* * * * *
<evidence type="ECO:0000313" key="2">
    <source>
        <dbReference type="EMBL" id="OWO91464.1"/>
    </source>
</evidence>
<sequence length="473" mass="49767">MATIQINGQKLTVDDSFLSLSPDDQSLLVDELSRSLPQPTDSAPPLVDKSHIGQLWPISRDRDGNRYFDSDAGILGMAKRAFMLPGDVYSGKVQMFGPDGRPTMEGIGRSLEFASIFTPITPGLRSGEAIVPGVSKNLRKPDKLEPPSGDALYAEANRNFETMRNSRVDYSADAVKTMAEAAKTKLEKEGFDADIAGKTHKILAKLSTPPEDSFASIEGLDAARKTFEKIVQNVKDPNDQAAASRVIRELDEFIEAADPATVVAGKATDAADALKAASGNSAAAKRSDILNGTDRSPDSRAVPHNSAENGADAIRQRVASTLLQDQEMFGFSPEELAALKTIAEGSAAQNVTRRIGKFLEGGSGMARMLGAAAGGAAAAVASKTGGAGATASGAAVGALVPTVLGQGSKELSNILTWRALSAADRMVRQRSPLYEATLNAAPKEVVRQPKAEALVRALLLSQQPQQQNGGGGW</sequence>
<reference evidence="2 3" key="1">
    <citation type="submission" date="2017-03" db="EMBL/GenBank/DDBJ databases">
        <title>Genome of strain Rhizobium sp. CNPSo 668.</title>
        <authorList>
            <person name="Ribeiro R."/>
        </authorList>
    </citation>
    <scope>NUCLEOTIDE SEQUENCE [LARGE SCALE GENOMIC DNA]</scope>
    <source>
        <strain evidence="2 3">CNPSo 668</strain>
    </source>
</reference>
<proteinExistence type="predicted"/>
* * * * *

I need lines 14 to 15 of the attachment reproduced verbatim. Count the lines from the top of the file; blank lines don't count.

    <scope>NUCLEOTIDE SEQUENCE [LARGE SCALE GENOMIC DNA]</scope>
    <source>